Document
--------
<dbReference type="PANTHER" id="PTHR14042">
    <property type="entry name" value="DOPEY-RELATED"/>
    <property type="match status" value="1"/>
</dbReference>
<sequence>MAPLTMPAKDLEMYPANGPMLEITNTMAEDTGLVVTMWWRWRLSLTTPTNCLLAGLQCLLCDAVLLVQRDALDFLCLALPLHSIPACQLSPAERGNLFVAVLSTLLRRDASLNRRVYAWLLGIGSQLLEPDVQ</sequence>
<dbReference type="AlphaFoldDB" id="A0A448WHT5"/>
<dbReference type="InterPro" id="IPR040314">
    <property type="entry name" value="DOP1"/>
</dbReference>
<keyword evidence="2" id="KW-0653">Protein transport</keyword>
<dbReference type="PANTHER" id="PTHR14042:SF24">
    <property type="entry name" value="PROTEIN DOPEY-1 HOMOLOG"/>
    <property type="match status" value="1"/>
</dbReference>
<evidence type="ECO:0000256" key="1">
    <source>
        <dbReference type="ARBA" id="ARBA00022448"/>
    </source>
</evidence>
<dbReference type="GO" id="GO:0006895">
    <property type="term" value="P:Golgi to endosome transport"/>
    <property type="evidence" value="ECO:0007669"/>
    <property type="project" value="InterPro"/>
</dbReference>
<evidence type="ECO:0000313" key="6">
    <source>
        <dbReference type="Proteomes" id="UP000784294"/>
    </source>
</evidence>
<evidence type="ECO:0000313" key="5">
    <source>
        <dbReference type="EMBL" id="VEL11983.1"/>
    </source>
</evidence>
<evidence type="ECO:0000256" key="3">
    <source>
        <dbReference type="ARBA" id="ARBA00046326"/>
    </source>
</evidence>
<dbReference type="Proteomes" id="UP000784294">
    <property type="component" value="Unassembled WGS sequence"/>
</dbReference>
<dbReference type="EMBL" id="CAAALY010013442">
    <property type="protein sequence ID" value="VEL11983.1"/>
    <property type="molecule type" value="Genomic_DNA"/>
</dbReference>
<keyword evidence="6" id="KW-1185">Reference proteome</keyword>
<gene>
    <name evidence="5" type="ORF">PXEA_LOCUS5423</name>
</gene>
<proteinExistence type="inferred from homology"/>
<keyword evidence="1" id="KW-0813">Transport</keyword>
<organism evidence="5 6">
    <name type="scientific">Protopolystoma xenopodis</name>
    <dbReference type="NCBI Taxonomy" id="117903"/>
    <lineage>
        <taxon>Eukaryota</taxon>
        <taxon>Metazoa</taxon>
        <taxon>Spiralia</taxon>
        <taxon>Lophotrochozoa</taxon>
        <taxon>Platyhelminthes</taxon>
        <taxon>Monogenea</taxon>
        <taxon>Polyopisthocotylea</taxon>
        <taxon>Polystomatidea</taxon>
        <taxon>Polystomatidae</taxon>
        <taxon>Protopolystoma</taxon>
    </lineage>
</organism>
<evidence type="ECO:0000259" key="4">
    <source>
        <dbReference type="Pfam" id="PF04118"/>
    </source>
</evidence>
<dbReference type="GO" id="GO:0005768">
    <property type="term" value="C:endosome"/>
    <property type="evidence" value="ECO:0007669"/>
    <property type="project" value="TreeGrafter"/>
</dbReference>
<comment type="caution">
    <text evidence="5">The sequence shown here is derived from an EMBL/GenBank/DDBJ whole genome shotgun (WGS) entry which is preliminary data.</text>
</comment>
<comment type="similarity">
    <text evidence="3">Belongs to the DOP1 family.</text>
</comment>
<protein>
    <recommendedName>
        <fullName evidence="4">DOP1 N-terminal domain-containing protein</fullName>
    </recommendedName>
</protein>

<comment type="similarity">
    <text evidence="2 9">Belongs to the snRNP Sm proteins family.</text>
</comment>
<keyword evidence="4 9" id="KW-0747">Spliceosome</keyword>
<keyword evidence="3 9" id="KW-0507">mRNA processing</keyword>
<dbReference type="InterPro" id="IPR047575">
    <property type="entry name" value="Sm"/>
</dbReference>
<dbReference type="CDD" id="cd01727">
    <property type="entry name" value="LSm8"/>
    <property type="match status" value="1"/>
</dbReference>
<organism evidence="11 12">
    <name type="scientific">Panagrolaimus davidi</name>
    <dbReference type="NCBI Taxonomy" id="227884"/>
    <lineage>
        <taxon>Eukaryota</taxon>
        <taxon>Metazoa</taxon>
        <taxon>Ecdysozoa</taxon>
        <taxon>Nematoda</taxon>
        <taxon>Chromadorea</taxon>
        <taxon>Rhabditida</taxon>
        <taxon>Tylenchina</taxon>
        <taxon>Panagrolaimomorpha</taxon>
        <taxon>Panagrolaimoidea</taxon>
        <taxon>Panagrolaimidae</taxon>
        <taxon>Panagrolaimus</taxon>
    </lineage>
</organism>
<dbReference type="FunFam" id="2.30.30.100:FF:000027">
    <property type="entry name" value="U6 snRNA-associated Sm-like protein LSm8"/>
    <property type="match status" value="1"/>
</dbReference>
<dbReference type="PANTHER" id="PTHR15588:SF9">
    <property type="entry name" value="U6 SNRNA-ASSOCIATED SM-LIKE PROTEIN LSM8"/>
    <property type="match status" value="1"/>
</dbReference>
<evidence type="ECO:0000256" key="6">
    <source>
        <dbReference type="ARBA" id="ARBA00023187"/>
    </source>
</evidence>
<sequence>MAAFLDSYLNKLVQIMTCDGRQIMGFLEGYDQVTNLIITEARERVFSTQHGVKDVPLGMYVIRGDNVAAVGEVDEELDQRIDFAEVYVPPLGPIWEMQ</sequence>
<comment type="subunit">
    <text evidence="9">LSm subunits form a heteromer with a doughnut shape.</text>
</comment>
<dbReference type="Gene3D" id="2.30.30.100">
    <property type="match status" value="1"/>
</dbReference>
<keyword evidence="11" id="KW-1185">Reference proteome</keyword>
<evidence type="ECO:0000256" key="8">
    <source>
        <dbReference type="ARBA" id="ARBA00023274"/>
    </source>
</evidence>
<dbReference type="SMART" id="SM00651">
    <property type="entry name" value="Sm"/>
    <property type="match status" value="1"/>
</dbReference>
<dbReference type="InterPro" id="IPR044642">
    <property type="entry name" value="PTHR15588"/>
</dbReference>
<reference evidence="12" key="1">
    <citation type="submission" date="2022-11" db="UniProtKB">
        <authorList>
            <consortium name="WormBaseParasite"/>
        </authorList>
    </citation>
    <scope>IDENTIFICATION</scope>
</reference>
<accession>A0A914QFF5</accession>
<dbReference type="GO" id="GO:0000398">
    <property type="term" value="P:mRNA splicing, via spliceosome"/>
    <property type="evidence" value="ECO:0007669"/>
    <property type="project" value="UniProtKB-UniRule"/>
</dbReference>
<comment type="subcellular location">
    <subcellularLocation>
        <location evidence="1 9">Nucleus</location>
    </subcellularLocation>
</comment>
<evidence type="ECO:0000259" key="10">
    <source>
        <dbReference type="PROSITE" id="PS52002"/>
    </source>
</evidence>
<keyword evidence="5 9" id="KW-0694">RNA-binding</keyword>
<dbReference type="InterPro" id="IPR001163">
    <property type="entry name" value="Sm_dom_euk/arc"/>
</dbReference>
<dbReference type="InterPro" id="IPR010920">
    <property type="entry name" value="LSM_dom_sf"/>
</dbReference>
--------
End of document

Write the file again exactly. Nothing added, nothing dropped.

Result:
<dbReference type="PANTHER" id="PTHR14042">
    <property type="entry name" value="DOPEY-RELATED"/>
    <property type="match status" value="1"/>
</dbReference>
<sequence>MAPLTMPAKDLEMYPANGPMLEITNTMAEDTGLVVTMWWRWRLSLTTPTNCLLAGLQCLLCDAVLLVQRDALDFLCLALPLHSIPACQLSPAERGNLFVAVLSTLLRRDASLNRRVYAWLLGIGSQLLEPDVQ</sequence>
<dbReference type="AlphaFoldDB" id="A0A448WHT5"/>
<dbReference type="InterPro" id="IPR040314">
    <property type="entry name" value="DOP1"/>
</dbReference>
<keyword evidence="2" id="KW-0653">Protein transport</keyword>
<dbReference type="PANTHER" id="PTHR14042:SF24">
    <property type="entry name" value="PROTEIN DOPEY-1 HOMOLOG"/>
    <property type="match status" value="1"/>
</dbReference>
<evidence type="ECO:0000256" key="1">
    <source>
        <dbReference type="ARBA" id="ARBA00022448"/>
    </source>
</evidence>
<dbReference type="GO" id="GO:0006895">
    <property type="term" value="P:Golgi to endosome transport"/>
    <property type="evidence" value="ECO:0007669"/>
    <property type="project" value="InterPro"/>
</dbReference>
<evidence type="ECO:0000313" key="6">
    <source>
        <dbReference type="Proteomes" id="UP000784294"/>
    </source>
</evidence>
<evidence type="ECO:0000313" key="5">
    <source>
        <dbReference type="EMBL" id="VEL11983.1"/>
    </source>
</evidence>
<evidence type="ECO:0000256" key="3">
    <source>
        <dbReference type="ARBA" id="ARBA00046326"/>
    </source>
</evidence>
<dbReference type="Proteomes" id="UP000784294">
    <property type="component" value="Unassembled WGS sequence"/>
</dbReference>
<dbReference type="EMBL" id="CAAALY010013442">
    <property type="protein sequence ID" value="VEL11983.1"/>
    <property type="molecule type" value="Genomic_DNA"/>
</dbReference>
<keyword evidence="6" id="KW-1185">Reference proteome</keyword>
<gene>
    <name evidence="5" type="ORF">PXEA_LOCUS5423</name>
</gene>
<proteinExistence type="inferred from homology"/>
<keyword evidence="1" id="KW-0813">Transport</keyword>
<organism evidence="5 6">
    <name type="scientific">Protopolystoma xenopodis</name>
    <dbReference type="NCBI Taxonomy" id="117903"/>
    <lineage>
        <taxon>Eukaryota</taxon>
        <taxon>Metazoa</taxon>
        <taxon>Spiralia</taxon>
        <taxon>Lophotrochozoa</taxon>
        <taxon>Platyhelminthes</taxon>
        <taxon>Monogenea</taxon>
        <taxon>Polyopisthocotylea</taxon>
        <taxon>Polystomatidea</taxon>
        <taxon>Polystomatidae</taxon>
        <taxon>Protopolystoma</taxon>
    </lineage>
</organism>
<evidence type="ECO:0000259" key="4">
    <source>
        <dbReference type="Pfam" id="PF04118"/>
    </source>
</evidence>
<dbReference type="GO" id="GO:0005768">
    <property type="term" value="C:endosome"/>
    <property type="evidence" value="ECO:0007669"/>
    <property type="project" value="TreeGrafter"/>
</dbReference>
<comment type="caution">
    <text evidence="5">The sequence shown here is derived from an EMBL/GenBank/DDBJ whole genome shotgun (WGS) entry which is preliminary data.</text>
</comment>
<comment type="similarity">
    <text evidence="3">Belongs to the DOP1 family.</text>
</comment>
<protein>
    <recommendedName>
        <fullName evidence="4">DOP1 N-terminal domain-containing protein</fullName>
    </recommendedName>
</protein>

<comment type="similarity">
    <text evidence="2 9">Belongs to the snRNP Sm proteins family.</text>
</comment>
<keyword evidence="4 9" id="KW-0747">Spliceosome</keyword>
<keyword evidence="3 9" id="KW-0507">mRNA processing</keyword>
<dbReference type="InterPro" id="IPR047575">
    <property type="entry name" value="Sm"/>
</dbReference>
<dbReference type="CDD" id="cd01727">
    <property type="entry name" value="LSm8"/>
    <property type="match status" value="1"/>
</dbReference>
<organism evidence="11 12">
    <name type="scientific">Panagrolaimus davidi</name>
    <dbReference type="NCBI Taxonomy" id="227884"/>
    <lineage>
        <taxon>Eukaryota</taxon>
        <taxon>Metazoa</taxon>
        <taxon>Ecdysozoa</taxon>
        <taxon>Nematoda</taxon>
        <taxon>Chromadorea</taxon>
        <taxon>Rhabditida</taxon>
        <taxon>Tylenchina</taxon>
        <taxon>Panagrolaimomorpha</taxon>
        <taxon>Panagrolaimoidea</taxon>
        <taxon>Panagrolaimidae</taxon>
        <taxon>Panagrolaimus</taxon>
    </lineage>
</organism>
<dbReference type="FunFam" id="2.30.30.100:FF:000027">
    <property type="entry name" value="U6 snRNA-associated Sm-like protein LSm8"/>
    <property type="match status" value="1"/>
</dbReference>
<dbReference type="PANTHER" id="PTHR15588:SF9">
    <property type="entry name" value="U6 SNRNA-ASSOCIATED SM-LIKE PROTEIN LSM8"/>
    <property type="match status" value="1"/>
</dbReference>
<evidence type="ECO:0000256" key="6">
    <source>
        <dbReference type="ARBA" id="ARBA00023187"/>
    </source>
</evidence>
<sequence>MAAFLDSYLNKLVQIMTCDGRQIMGFLEGYDQVTNLIITEARERVFSTQHGVKDVPLGMYVIRGDNVAAVGEVDEELDQRIDFAEVYVPPLGPIWEMQ</sequence>
<comment type="subunit">
    <text evidence="9">LSm subunits form a heteromer with a doughnut shape.</text>
</comment>
<dbReference type="Gene3D" id="2.30.30.100">
    <property type="match status" value="1"/>
</dbReference>
<keyword evidence="11" id="KW-1185">Reference proteome</keyword>
<evidence type="ECO:0000256" key="8">
    <source>
        <dbReference type="ARBA" id="ARBA00023274"/>
    </source>
</evidence>
<dbReference type="SMART" id="SM00651">
    <property type="entry name" value="Sm"/>
    <property type="match status" value="1"/>
</dbReference>
<dbReference type="InterPro" id="IPR044642">
    <property type="entry name" value="PTHR15588"/>
</dbReference>
<reference evidence="12" key="1">
    <citation type="submission" date="2022-11" db="UniProtKB">
        <authorList>
            <consortium name="WormBaseParasite"/>
        </authorList>
    </citation>
    <scope>IDENTIFICATION</scope>
</reference>
<accession>A0A914QFF5</accession>
<dbReference type="GO" id="GO:0000398">
    <property type="term" value="P:mRNA splicing, via spliceosome"/>
    <property type="evidence" value="ECO:0007669"/>
    <property type="project" value="UniProtKB-UniRule"/>
</dbReference>
<comment type="subcellular location">
    <subcellularLocation>
        <location evidence="1 9">Nucleus</location>
    </subcellularLocation>
</comment>
<evidence type="ECO:0000259" key="10">
    <source>
        <dbReference type="PROSITE" id="PS52002"/>
    </source>
</evidence>
<keyword evidence="5 9" id="KW-0694">RNA-binding</keyword>
<dbReference type="InterPro" id="IPR001163">
    <property type="entry name" value="Sm_dom_euk/arc"/>
</dbReference>
<dbReference type="InterPro" id="IPR010920">
    <property type="entry name" value="LSM_dom_sf"/>
</dbReference>